Celluloid Junkie has partnered UNIC – the International Union of Cinemas trade body for Europe and beyond – to highlight innovation in the European cinema sector. UNIC has just published a report called ‘Innovation and the Big Screen‘ (PDF link).
In the run-up to its print publication at the UNIC conference on innovation at the European Parliament on 8 February, CJ and UNIC will bring you interviews, excerpts and examples of what it is that continues to make cinema the medium that drives innovation in technology, experience, service and much more.
In our second post we talk to Eddy Duquenne, CEO of pan-European cinema major Kinepolis Group.
With multiplexes across Belgium, the Netherlands, Luxembourg, France, Spain, Switzerland and Poland. Kinepolis has been at the vanguard of introducing many of the latest technologies and practices that exemplify cutting edge cinemas, even before the introduction of the first digits projectors.
Celluloid Junkie: Where in cinema do you see the most interesting examples of innovation happening right now?
Eddy Duquenne: At Kinepolis pushing the boundaries of the cinema experience has been part of our business DNA for a long time. But I think the transition to digital cinema has over the past 10 years truly unleashed an unprecedented level of innovation all across the cinema landscape. Operators all around the world are now experimenting with new technologies and innovative theatre design to further improve immersion and comfort.
There are massive improvements in new image and sound quality inside the auditorium, as a growing number of cinemas develop “Premium Large Formats” with extra-large screens, better projection and carefully designed sound systems to fully immerse the audience. Next to this, operators are for example setting new standards in terms of seating, retail and concessions as well as ticketing.
In some regions across the world – especially in emerging markets such as China – some innovations will be picked up more quickly than elsewhere. This is simply because the dynamics of innovating are very different when you develop a brand new site in a new market as compared to operating in a more established market where the circumstances of your own circuit as well as those of your competitors will be slightly different.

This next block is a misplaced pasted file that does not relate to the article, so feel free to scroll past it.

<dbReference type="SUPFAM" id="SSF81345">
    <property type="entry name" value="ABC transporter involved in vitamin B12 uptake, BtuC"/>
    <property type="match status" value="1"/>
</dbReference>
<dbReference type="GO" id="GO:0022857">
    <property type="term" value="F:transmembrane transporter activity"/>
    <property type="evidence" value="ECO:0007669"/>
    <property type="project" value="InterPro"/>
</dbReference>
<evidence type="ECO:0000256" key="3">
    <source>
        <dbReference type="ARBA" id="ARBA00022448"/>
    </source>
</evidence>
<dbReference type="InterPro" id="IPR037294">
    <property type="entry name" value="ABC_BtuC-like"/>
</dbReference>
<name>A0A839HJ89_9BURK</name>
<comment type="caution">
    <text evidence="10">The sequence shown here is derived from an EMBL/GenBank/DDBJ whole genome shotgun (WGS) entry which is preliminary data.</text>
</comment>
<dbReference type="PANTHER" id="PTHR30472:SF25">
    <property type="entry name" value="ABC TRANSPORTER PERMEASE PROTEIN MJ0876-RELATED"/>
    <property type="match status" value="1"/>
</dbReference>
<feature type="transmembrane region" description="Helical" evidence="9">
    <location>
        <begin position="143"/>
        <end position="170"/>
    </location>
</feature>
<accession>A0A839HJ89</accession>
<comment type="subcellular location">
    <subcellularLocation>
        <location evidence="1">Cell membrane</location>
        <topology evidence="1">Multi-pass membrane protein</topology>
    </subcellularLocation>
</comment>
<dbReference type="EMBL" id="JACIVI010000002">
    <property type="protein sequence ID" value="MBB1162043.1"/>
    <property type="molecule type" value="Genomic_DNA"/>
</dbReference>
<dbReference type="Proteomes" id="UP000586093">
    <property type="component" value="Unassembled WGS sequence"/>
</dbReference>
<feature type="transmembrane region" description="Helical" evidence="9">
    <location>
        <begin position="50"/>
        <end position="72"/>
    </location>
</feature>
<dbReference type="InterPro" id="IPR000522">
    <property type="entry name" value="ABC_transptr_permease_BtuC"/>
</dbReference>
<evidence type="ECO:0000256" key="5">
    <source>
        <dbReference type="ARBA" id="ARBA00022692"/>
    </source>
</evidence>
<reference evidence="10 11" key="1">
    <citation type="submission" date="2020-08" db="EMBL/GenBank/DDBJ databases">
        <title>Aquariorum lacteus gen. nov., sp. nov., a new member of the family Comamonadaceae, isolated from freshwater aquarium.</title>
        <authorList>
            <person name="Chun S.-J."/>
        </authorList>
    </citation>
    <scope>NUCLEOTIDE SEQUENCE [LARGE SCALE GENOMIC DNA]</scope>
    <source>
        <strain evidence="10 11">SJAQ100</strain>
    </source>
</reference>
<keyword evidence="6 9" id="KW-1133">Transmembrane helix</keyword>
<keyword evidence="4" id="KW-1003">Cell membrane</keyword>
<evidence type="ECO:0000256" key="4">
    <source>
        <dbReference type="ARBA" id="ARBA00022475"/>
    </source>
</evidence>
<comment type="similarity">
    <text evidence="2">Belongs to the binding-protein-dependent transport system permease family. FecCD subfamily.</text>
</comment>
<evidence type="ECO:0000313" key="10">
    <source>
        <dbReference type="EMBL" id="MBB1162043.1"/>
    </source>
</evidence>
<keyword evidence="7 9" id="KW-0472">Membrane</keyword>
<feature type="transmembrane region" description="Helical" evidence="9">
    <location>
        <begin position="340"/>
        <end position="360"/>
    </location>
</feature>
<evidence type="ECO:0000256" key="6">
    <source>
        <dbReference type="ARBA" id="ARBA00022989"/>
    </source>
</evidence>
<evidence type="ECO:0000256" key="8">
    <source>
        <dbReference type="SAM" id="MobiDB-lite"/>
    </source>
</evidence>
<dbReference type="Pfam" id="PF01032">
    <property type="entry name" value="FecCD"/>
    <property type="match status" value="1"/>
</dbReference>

While operators in Western Europe and North-America of course also do all of the above some may be more advanced when it comes to innovation in audience development, marketing and customer service. It is today fundamental for exhibitors to get to know their audience and identify their changing needs and preferences. Exhibitors in Europe, for example, currently experiment a lot to better connect with their customers and engage with them in more personal ways. We are also witnessing fantastic changes in terms of content offering, as the cinema offer has increased and diversified over the years, adapting to evolving tastes and consumption habits.
CJ: How are cinemas embracing social media, data analytics and how do they generally engage with audiences in new ways?
Eddy Duquenne: Digital technology gave us the opportunity to better identify and understand our customers and their distinctive needs. Cinema operators have developed a variety of creative approaches to engage with their audiences in a more seamless and personalized way, making good use of the online tools at their disposal.
Cinema-going has become an ever more personalised, eventful and experience driven activity as operators have shifted many of their marketing investment and innovation efforts online. Operators have acquired a better understanding of customer trends by aggregating information from loyalty programs – such as unlimited cards – ticket and retail transactions, email newsletters, web booking, mobile apps and social media.
Through the use of data analytics, exhibitors can provide more personalised cinema offers by constantly and dynamically adapting not only their programme, but also ticket price and concession offers. Ladies at the Movies, Obscure Night for horror fans and Cinema Deluxe for a premium experience are just three of the many formats that we have developed at Kinepolis to attract specific audience groups. Cinema marketeers can then promote these curated events to individual customers via email, social media or text messages. I believe that this trend will continue to increase in the future.
CJ: Is the cinema space itself being redefined by people’s expectation and lifestyle habits?
Eddy Duquenne: The relationship between exhibitors and their audiences has significantly evolved over recent years. Our marketing approach is much more direct, as we are trying to get closer and listen to the wishes of our customers. As we look to increase cinema going frequency, we are spending more time raising awareness and making personalised suggestions for events or content to specific target groups.